Scrambling with PRBS sequences requires synchronization of the generator LFSRs in the transmitter (TX) with the analyzer LFSR in the receiver (RX) during the system's startup or training sequence. In conventional devices, this is usually achieved by seeding of the RX LFSR with the PRBS sequence from the TX, but this only works in conventional devices if the sequence is produced by a single tap. Therefore, one conventional solution is to scramble the data of one lane (hereinafter referred to as “lane XX”) with the PRBS sequence from a single LFSR tap, while all other lanes use tap-pair sequences. Such a configuration allows the LFSR seeding technique to be applied on lane XX, as shown in FIG. 2. Another conventional solution is to externally send a synchronization control signal to both the transmitter and to the receiver that initiates a parallel load operation of the PRBS LFSRs with a fixed starting pattern. A mechanism to adapt the delay of this control signal to the data delay needs to be provided at high transmission speeds. Yet another conventional, but rather complex solution is to transmit part of the synchronization and delay information from a TX controller on the data lanes unscrambled, so that a controller in the RX can parallel load a predetermined pattern into the RX LFSR in sync with the TX, as depicted in FIG. 3.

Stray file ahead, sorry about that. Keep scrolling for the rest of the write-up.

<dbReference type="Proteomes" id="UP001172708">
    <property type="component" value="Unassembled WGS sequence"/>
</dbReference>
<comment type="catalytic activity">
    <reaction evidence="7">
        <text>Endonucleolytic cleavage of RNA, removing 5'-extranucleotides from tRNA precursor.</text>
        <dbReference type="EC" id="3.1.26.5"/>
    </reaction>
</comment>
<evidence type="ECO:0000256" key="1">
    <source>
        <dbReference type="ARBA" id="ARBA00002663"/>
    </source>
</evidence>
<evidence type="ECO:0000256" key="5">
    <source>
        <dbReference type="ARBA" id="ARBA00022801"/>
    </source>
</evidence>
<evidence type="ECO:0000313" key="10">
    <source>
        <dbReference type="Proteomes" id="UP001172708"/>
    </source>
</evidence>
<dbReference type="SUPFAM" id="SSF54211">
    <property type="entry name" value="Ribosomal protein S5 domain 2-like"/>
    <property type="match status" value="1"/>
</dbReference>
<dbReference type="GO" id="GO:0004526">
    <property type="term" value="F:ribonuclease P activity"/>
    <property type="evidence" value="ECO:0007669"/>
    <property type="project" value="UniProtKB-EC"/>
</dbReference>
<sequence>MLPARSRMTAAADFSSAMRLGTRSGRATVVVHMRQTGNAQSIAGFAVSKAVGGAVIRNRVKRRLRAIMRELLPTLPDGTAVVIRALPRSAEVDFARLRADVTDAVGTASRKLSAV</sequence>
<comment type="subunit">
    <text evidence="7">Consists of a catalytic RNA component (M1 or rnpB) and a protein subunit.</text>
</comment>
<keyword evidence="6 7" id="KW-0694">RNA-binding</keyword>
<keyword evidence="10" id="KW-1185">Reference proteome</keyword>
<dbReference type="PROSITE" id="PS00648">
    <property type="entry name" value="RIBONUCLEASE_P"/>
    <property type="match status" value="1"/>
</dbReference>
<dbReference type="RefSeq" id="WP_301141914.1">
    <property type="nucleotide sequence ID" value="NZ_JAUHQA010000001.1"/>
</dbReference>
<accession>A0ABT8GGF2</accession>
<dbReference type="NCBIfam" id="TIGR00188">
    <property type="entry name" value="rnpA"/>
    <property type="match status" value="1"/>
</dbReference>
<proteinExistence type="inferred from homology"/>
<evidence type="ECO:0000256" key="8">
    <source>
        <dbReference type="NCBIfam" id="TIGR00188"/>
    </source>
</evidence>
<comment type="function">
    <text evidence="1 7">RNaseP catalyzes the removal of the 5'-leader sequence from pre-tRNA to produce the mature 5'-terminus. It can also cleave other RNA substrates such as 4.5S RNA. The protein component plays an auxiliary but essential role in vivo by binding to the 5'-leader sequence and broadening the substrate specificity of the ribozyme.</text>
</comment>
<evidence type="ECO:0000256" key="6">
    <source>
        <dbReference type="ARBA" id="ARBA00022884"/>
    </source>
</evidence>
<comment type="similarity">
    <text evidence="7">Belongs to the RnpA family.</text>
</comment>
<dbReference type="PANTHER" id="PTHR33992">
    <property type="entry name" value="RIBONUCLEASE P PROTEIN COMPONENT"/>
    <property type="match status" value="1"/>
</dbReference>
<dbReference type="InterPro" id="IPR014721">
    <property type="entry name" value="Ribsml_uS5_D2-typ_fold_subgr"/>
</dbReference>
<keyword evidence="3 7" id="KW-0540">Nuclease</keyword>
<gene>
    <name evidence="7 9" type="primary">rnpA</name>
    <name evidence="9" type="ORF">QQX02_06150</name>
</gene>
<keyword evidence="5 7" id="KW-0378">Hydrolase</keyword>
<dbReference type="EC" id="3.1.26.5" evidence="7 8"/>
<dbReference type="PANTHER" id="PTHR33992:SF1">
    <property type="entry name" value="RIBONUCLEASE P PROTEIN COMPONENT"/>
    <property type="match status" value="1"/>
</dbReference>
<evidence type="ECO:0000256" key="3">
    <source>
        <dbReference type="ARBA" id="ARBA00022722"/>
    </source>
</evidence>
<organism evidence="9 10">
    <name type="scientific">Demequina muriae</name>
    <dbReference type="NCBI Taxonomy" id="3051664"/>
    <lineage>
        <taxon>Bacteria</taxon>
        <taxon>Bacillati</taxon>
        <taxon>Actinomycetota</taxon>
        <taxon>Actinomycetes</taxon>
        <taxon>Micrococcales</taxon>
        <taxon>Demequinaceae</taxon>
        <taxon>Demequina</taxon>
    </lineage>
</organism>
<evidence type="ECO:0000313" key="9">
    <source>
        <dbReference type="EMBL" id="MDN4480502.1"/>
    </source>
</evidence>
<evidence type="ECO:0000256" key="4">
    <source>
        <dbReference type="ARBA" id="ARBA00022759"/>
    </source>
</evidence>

Therefore, it may be desirable to provide a synchronization device and apparatus that allow synchronization of the RX PRBS analyzer with the TX PRBS generator in situations where all lanes are scrambled with dual-tap sequences, and the transmission of unscrambled information across the link is not permitted. It may also be desirable to provide time shifts that exceed the expected maximum lane-to-lane skew, even for fairly large applications. It may further be desirable to provide a binomial order of the PRBS sequence that is large enough to allow the selection of the tap pairs for a given number of lanes satisfying the required phase separation. It may also be desirable to provide a device and method capable of selecting taps that minimizes a communication's system LFSR load imbalance.

SUMMARY